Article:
In the 21st century Knowledge Economy, however, innovation is the linebacker. Customers merely expect world-class efficiency, but it rarely differentiates. Innovation is now a core competency at most levels of every organization.

The problem is, the authors explain, is that very few people are innovation literate, and they don't know how to practice it practically. As I've written extensively, business innovation failures are over 95%, and most new products fail at high rates. We must reposition innovation as a linebacker, and that means understanding it differently and treating it differently. It's a group effort, no longer a specialist activity. Therefore, this book is one of the key guidebooks of government and business leaders, and it's also a fascinating read. Here's why:

The book simultaneously tells a fascinating story about Edison *and* uses it to illustrate Edison's best practices as an innovator.

It presents the "Edison Innovation Literacy Blueprint," which you can use to start increasing innovation literacy, whether your context is commercial, volunteer work or government. It is well thought out and practical.

It is a call to action for people in mature, rich economies. In the U.S., people are used to being the disruptors, the challengers. However, the U.S. is in full middle age, and it must reinvent itself if it wants to remain competitive.

For me, where the book breaks into exceptional territory is on the philosophical level. The book reveals that Edison, while a hard-nosed, practical person, also trusted his intuition and encouraged others to do the same. For example, he saw nature as perfect and that it was comprised of mathematical patterns, all we have to do is to recognize them. Think about that a minute. We find what we seek, and if we believe that patterns exist, we have a greater chance of finding them.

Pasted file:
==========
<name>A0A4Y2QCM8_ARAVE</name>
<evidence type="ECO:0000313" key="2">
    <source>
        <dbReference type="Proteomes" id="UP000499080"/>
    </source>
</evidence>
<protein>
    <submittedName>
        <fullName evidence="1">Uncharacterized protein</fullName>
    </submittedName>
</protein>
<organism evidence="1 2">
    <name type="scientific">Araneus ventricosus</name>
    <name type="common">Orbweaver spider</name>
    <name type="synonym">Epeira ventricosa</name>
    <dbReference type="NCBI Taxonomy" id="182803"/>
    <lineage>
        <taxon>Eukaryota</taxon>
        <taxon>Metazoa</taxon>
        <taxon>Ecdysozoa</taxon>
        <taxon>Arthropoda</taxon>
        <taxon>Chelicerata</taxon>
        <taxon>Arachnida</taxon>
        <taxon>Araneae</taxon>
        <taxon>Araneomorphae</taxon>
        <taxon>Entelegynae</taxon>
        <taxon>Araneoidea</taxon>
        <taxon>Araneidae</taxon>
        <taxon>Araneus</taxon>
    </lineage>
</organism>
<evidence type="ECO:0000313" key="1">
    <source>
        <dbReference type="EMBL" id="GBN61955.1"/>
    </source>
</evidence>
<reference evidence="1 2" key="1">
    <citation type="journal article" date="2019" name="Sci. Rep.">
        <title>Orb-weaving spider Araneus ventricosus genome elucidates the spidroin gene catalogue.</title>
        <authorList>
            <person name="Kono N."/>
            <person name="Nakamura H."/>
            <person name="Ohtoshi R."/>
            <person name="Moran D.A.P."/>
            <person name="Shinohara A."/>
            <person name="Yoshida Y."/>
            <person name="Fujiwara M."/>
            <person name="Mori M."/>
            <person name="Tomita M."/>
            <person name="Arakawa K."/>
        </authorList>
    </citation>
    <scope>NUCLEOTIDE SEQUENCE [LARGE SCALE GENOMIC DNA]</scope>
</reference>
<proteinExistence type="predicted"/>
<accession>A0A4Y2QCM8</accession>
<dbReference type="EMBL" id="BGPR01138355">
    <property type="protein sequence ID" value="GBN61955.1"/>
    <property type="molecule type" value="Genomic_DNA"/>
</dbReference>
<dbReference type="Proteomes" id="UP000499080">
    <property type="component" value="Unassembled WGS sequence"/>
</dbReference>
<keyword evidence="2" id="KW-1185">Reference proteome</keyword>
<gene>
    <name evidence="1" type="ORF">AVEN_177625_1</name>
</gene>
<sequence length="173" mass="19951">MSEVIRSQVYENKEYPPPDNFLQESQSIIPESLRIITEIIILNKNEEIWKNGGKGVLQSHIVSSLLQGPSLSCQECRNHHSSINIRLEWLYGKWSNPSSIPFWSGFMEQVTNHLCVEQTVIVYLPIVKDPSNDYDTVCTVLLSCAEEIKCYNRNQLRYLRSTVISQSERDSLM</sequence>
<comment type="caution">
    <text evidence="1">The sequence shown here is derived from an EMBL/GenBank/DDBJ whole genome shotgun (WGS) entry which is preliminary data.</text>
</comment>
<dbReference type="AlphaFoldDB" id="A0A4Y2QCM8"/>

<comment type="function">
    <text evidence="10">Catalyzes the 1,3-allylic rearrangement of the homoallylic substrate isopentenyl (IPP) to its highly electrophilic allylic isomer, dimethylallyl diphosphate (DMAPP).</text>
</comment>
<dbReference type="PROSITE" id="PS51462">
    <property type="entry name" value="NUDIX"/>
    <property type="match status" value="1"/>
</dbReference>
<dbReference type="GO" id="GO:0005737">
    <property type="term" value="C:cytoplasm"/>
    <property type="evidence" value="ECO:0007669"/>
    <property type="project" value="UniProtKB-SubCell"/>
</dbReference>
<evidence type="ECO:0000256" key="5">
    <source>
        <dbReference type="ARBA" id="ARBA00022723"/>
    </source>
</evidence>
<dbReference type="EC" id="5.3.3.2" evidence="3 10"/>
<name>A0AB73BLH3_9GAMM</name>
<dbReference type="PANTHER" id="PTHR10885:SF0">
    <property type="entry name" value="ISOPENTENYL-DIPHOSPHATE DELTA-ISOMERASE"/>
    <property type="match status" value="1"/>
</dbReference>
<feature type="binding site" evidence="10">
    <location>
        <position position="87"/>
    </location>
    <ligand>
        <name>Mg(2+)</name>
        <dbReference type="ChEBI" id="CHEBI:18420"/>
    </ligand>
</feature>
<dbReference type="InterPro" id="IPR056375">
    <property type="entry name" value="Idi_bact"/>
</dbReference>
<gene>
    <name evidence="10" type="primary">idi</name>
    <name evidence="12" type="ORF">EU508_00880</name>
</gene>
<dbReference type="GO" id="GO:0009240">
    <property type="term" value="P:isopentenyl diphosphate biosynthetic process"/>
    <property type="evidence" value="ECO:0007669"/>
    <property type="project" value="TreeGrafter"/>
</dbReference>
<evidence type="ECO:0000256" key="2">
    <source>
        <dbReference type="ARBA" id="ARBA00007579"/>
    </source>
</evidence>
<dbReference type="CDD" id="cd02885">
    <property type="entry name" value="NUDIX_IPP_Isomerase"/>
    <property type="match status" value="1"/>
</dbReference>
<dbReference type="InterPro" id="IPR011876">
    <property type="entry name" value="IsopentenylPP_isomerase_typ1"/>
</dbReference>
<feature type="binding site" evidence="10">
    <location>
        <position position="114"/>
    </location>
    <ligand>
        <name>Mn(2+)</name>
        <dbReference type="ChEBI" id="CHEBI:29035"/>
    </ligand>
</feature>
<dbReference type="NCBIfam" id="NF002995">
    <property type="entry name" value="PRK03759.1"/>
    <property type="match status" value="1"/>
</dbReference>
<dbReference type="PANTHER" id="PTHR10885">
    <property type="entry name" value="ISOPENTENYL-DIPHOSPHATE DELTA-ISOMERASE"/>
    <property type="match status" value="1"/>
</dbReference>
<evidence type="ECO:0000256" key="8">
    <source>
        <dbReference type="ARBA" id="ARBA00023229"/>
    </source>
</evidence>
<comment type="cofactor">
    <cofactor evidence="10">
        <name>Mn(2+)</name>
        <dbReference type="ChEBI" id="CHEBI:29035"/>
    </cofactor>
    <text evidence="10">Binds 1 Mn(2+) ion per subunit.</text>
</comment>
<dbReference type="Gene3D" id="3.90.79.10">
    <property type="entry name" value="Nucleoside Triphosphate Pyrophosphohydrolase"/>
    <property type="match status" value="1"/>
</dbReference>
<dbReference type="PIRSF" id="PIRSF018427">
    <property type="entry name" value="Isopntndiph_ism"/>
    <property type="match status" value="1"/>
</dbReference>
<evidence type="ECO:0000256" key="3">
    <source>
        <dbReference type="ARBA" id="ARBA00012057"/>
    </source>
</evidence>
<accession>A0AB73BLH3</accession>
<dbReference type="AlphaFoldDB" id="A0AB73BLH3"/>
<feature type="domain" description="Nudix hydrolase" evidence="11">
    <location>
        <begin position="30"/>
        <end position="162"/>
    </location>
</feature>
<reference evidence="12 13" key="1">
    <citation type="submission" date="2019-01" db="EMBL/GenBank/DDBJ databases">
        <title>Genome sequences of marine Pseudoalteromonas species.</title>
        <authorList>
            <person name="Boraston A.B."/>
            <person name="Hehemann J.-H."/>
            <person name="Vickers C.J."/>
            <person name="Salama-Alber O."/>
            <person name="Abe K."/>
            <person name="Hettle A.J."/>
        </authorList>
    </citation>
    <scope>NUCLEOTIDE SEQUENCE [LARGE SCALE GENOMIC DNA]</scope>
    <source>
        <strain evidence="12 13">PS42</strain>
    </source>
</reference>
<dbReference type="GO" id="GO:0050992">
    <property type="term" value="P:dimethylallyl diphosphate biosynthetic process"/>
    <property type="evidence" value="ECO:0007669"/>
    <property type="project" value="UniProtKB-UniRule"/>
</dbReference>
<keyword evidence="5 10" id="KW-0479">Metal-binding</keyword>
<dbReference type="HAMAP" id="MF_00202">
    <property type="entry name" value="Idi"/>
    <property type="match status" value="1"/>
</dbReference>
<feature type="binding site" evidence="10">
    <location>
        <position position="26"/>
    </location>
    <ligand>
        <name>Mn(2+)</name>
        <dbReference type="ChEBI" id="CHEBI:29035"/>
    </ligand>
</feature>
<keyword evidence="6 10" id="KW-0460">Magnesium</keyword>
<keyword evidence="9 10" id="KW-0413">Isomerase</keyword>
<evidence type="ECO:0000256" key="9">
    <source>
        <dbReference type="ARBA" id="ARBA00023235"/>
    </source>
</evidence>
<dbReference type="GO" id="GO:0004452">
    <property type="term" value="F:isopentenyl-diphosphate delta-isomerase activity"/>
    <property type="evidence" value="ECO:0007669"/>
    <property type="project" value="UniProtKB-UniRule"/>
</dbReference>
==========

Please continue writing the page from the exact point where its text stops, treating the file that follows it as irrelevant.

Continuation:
There is nothing flakey about intuition because it is a means to access a far greater part of our brains. We have to suspend judgement on things and hold them in our concentration (our internal "desktops"). This allows us to mash them up with other things that might reveal patterns. One of my favorites: pick two things that do not seemingly go together and explore how they might. Challenge prevailing assumptions, which are the highest barriers to innovating. Edison was a master of this, and the book includes several practical techniques to build your capability.

Another pearl refines the prevailing wisdom of "kill your losers fast." Edison recognized that innovation, ideas or products were packages of patterns. If something didn't appear to be working, he did not "kill" it. He was more mentally flexible because he recognized that the package was not working; there was undoubtedly much gold in some of the pieces, and the book gives several examples. Most corporations' innovation vaults of full of failed innovations, which never again see the light of day.

The Knowledge Economy is transforming the world into a pervasive network of people, and knowledge will be free. In the Industrial Economy, physical power became essentially free. This means that people will add value by mashing things up, by finding patterns. This book is an excellent guidebook for nurturing your own internal mashup artist.
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2 of 2 people found the following review helpful
5.0 out of 5 stars A book worth buying, March 31, 2009
By 
Writer "Midwest" (Northern Illinois) - See all my reviews
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I purchased this book for my son in college who is studying to be a mechanical engineer. He found this book at the library and read it cover to cover. He now has his own copy which he is enjoying again....making notes and highlighting to his heart's content. If you are curious about an inventor's mind and Edison's background then this book is for you.
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6 of 8 people found the following review helpful
2.0 out of 5 stars How to fawn over Edison, June 18, 2009